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Infect Immun. 2012 Jan;80(1):398-409. doi: 10.1128/IAI.05821-11. Epub 2011 Oct 24.

Interleukin-23-mediated inflammation in Pseudomonas aeruginosa pulmonary infection.

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Department of Pediatrics, Children’s Hospital of Pittsburgh of UPMC, Pittsburgh, PA, USA.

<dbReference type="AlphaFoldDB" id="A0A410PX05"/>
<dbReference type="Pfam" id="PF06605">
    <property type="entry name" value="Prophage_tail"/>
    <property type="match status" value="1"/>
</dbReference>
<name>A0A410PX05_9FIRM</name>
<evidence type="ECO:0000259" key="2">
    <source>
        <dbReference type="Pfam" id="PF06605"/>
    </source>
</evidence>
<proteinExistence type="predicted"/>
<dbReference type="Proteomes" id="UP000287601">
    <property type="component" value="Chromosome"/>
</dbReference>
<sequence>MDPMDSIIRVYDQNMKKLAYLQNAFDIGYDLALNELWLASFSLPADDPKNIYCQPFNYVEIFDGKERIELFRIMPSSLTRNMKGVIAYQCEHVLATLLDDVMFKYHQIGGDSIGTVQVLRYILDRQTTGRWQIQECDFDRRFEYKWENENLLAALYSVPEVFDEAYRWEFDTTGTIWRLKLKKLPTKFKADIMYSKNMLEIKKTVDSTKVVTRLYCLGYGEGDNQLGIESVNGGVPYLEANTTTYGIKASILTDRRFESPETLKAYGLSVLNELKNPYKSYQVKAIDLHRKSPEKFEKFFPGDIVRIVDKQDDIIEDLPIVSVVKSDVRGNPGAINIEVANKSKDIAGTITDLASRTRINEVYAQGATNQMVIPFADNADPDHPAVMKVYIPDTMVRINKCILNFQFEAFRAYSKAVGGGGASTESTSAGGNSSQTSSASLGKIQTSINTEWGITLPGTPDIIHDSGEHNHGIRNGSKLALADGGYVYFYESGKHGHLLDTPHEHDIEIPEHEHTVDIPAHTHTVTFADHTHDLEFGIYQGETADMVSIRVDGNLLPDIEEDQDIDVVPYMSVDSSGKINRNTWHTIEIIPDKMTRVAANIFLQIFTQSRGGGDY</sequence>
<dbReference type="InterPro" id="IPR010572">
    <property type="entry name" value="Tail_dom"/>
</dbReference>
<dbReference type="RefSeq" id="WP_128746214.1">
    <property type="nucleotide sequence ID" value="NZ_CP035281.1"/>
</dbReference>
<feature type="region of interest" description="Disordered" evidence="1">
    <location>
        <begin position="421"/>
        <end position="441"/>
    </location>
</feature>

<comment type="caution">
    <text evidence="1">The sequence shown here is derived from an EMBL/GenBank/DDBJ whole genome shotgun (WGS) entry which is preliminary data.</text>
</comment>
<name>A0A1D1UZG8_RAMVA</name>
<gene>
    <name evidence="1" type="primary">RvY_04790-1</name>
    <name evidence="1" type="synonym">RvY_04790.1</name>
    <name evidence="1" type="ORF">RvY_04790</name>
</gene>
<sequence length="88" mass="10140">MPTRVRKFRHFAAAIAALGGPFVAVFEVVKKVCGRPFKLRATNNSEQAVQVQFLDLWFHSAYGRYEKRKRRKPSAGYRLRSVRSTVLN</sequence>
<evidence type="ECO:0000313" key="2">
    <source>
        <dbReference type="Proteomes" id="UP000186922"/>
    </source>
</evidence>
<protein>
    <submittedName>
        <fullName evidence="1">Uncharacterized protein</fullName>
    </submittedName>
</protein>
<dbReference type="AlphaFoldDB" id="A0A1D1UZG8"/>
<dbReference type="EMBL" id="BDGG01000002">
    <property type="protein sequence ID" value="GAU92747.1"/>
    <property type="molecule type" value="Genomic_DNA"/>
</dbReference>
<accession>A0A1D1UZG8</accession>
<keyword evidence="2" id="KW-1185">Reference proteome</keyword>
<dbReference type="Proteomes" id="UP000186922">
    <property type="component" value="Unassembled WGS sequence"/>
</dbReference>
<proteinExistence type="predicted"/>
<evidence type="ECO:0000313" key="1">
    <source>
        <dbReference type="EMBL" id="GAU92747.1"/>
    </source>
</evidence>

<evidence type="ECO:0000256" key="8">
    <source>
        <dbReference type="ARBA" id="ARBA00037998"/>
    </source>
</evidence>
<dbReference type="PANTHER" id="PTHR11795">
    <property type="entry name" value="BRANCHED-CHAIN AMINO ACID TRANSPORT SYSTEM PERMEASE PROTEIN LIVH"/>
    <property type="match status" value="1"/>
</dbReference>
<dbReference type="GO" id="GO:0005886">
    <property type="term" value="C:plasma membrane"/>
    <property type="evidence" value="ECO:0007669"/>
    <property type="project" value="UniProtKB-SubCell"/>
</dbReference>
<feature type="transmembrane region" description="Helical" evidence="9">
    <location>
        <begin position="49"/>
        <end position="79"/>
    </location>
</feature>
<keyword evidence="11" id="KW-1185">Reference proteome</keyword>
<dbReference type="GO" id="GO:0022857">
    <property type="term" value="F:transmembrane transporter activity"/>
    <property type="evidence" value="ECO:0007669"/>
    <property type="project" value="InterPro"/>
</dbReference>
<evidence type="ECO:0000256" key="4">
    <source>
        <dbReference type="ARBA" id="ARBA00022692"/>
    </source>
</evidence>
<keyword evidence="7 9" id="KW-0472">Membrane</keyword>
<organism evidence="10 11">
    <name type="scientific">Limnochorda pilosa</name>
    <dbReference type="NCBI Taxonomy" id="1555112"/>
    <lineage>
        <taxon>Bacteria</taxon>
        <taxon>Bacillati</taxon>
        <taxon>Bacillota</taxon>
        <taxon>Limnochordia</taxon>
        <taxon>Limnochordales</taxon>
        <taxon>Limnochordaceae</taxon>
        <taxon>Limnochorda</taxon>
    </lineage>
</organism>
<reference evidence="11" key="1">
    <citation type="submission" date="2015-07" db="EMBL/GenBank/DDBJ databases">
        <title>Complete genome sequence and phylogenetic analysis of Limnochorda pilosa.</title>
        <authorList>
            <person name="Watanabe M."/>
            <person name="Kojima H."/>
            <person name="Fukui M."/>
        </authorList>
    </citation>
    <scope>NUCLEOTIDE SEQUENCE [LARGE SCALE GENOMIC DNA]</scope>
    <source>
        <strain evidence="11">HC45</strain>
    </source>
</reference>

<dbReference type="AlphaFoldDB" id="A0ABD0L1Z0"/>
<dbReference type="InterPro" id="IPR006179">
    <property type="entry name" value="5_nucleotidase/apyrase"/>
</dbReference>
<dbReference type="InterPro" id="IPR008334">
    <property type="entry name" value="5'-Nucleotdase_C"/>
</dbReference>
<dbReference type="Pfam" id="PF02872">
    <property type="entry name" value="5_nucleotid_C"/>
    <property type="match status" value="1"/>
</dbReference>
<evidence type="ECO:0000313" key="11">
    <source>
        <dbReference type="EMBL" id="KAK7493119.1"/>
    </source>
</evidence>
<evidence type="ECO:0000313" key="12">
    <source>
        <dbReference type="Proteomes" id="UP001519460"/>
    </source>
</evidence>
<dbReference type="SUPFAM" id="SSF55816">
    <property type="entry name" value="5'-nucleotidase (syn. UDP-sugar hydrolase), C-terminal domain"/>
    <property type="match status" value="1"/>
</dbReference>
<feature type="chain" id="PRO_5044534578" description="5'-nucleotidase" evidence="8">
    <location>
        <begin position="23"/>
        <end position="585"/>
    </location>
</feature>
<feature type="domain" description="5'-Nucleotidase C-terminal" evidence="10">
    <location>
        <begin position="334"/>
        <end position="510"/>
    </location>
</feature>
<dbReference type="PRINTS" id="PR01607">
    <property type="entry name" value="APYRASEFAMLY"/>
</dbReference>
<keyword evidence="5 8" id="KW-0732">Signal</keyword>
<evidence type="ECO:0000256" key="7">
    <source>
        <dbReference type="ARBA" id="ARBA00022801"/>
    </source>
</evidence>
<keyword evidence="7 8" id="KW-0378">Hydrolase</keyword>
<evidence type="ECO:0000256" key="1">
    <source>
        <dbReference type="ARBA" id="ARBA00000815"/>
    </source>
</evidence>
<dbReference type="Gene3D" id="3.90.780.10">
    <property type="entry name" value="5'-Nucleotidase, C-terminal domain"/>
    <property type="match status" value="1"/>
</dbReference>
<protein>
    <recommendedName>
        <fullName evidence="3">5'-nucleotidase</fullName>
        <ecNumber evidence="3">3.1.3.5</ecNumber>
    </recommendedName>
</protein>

Pseudomonas aeruginosa is an opportunistic pathogen that is capable of causing acute and chronic pulmonary infection in the immunocompromised host. In the case of cystic fibrosis (CF), chronic P. aeruginosa infection causes increased mortality by promoting overly exuberant airway inflammation and cumulative lung damage. Identifying the key regulators of this inflammation may lead to the development of new therapies that improve P. aeruginosa-related mortality. We report here that interleukin-23 (IL-23), the cytokine most clearly tied to IL-17-mediated inflammation, also promotes IL-17-independent inflammation during P. aeruginosa pulmonary infection. During the early innate immune response, prior to IL-17 induction, IL-23 acts synergistically with IL-1β to promote early neutrophil (polymorphonuclear leukocyte [PMN]) recruitment. However, at later time points, IL-23 also promoted IL-17 production by lung γδ T cells, which was greatly augmented in the presence of IL-1β. These studies show that IL-23 controls two independent phases of neutrophil recruitment in response to P. aeruginosa infection: early PMN emigration that is IL-17 independent and later PMN emigration regulated by IL-17.

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